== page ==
Ibidapo-Obe, Majek Fashek, others urge mental test for politicians

Ibidapo- Obe

Ibidapo- Obe

FORMER Vice Chancellor of the University of Lagos (UNILAG), Prof. Oye Ibidapo-Obe and renowned reggae singer, Majek Fashek, as well as psychiatrists under the aegis of the Association of Psychiatrists in Nigeria (APIN) yesterday called on President Muhammadu Buhari to pay proper attention to mental health issues and challenges.

The mental health stakeholders, who made the call yesterday in Lagos during the annual conference and general meeting of APIN, also canvassed mental test for politicians.

The theme of the conference, attended by psychiatrists and other mental health professionals across the federation was: “Mental Health as a Driver of Positive Change”.

Guest speaker, Ibidapo-Obe, now the Vice-Chancellor of the Federal University Ndufu Alike Ikwo (FUNAI) in Ebonyi State, urged the National Assembly to make mental health test compulsory for politicians in general and especially people seeking service in public office.

The former President of the Nigerian Academy of Science (NAS) stated that such test would made it clear of those who are capable of handling public office, even as he stated that such action would help to reduce corruption among public office holders, adding that corruption is a symptom of mental disorder.

Majek Fashek, who spoke as mental health advocate at the event, stated that Nigeria needs to do a lot to curb mental health illness, even as he stated that the rights of persons with mental disorder should be respected to help them heal faster.

The crooner of Send Down The Rain that came to the podium with his psychiatrist, Dr. Vincent Udenze, described people living with mental illness as geniuses whose talents should never be neglected.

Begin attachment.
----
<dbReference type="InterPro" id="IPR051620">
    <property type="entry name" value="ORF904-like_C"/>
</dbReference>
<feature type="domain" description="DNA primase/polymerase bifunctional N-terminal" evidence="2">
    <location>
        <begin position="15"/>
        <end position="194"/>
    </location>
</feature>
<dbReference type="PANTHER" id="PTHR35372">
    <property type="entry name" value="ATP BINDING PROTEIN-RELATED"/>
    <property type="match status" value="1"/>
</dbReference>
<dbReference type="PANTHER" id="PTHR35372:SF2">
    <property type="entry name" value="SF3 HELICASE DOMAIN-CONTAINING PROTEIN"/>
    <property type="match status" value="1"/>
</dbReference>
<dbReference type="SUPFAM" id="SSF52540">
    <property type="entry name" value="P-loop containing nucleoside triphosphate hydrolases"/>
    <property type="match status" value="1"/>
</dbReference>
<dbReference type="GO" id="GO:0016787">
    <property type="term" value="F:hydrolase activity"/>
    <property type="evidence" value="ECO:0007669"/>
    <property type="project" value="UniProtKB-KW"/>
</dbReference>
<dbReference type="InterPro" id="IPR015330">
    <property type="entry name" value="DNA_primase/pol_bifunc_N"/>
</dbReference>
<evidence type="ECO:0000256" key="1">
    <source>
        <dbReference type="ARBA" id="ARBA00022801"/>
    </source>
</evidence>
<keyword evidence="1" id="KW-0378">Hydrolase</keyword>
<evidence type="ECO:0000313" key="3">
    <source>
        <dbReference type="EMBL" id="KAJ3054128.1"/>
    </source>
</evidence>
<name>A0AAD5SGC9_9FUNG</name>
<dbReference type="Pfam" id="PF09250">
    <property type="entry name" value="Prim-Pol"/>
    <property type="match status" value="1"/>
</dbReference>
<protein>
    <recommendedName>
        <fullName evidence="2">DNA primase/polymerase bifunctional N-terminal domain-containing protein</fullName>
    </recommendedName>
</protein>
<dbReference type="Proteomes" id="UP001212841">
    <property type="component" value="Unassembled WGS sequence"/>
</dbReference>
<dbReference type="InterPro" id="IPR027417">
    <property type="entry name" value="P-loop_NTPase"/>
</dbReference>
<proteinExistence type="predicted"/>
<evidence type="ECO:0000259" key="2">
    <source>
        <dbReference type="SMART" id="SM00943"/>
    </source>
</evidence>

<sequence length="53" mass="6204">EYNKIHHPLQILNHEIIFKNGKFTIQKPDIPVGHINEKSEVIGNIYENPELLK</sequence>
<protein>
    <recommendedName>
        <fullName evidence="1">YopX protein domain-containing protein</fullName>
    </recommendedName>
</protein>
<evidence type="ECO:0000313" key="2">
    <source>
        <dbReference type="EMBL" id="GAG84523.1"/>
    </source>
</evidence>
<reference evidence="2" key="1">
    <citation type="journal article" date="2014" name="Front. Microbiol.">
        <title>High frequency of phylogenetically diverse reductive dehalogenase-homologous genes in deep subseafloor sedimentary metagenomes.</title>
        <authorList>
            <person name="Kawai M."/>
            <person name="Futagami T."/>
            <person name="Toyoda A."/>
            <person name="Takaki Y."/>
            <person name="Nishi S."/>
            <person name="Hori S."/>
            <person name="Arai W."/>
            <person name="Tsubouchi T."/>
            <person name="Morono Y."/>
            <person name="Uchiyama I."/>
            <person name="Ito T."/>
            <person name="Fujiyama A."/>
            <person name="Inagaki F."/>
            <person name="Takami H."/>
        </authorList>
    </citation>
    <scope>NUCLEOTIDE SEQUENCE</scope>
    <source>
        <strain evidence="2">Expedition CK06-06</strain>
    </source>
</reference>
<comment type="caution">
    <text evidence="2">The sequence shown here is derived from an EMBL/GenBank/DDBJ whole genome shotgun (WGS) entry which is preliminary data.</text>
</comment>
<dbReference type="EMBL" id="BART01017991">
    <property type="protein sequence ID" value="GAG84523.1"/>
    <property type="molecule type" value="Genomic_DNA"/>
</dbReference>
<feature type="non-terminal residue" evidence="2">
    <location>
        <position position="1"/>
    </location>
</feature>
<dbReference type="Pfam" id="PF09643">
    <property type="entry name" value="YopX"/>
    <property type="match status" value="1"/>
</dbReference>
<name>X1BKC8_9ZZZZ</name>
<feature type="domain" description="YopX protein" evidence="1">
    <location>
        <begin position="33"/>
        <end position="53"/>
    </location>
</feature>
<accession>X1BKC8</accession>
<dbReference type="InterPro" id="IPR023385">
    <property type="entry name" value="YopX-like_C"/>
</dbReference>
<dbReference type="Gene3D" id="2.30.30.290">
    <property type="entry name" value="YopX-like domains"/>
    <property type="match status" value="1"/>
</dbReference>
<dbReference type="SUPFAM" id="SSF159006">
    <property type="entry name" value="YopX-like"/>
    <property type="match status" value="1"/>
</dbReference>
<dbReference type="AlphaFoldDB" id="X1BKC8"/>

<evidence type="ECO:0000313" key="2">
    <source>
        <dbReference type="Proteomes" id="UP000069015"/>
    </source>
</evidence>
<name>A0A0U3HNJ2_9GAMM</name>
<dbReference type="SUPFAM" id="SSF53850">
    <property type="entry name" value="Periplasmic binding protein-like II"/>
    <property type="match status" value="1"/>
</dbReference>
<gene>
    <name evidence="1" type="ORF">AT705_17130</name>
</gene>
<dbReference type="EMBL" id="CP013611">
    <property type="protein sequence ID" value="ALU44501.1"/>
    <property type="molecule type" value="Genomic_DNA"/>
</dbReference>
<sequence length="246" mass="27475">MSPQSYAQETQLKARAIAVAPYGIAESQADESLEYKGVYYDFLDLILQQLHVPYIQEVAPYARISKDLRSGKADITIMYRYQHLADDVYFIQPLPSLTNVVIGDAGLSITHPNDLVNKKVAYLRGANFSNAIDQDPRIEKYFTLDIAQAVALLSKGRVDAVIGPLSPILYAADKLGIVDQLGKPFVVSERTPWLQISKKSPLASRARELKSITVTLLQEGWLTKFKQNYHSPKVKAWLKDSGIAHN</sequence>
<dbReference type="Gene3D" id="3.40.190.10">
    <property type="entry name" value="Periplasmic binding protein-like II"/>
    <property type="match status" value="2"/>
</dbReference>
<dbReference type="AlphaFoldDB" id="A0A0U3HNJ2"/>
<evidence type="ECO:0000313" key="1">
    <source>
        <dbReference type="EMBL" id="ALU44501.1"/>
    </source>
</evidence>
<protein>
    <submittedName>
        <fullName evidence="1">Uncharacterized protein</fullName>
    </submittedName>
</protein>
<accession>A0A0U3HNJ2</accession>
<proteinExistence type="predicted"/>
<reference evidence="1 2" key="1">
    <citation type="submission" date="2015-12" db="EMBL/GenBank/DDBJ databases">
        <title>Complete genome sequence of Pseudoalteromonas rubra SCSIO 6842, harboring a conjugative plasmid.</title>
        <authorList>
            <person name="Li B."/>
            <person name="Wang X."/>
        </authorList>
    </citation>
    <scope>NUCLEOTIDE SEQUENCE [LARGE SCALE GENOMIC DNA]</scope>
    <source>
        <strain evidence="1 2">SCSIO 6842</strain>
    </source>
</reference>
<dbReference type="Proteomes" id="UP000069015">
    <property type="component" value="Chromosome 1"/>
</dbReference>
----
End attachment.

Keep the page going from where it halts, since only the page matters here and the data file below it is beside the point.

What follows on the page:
Majek Fashek, who said he had been to rehab in the U.S for drug addition, stated that at a point in time, he knew that he needed help to recover from such challenge, adding that a lot of renowned artistes in the U.S had been to rehab homes.

The reggae artiste described as absurd the practice of allowing those with mental challenge to roam about in the streets without care, even as he called on Nigerian government to take a cue from the U.S where mental ill people are treated free.

APIN President, Prof Joseph Adeyemi, stated that the role of government in promoting mental health cannot be over-emphasised, as “government policies, legislations, priorities, and practices determine the quality of life of citizens.”

Adeyemi explained, “Whether positive or negative, the nature of governance will have consequences for the emotional well-being of the populace based on their vulnerabilities and predispositions.”

Acting Medical Director of Federal Neuro-Psychiatric Hospital, Dr. Richard Adebayo, called on the National Assembly to pass the Mental Health Bill being pushed by mental health professionals, adding that the bill would help to revamp the practice of the profession, which, he said, still relies on colonial laws for guidance in Nigeria.

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  • Bello Barriga

    This is another dimension of THE CHANGE Nigerians voted for – when those who can make change are actually, honestly, advocating, and pursuing CHANGE in the society. CHANGE FOR BETTER LIVING OF THE DOWN TRODDEN in the society. Mental disorder is not akin to craziness. They are like night and day. The former can affect anyone no matter how highly place, while the latter is subject to conditions and situations. Mental illnesses deserve government attention. People with mental illness are not CRAZY, THEY NEED HELP.

  • Osakue

    The African Reggae Legend himself I salute as I give thanks to the most highest for protecting you.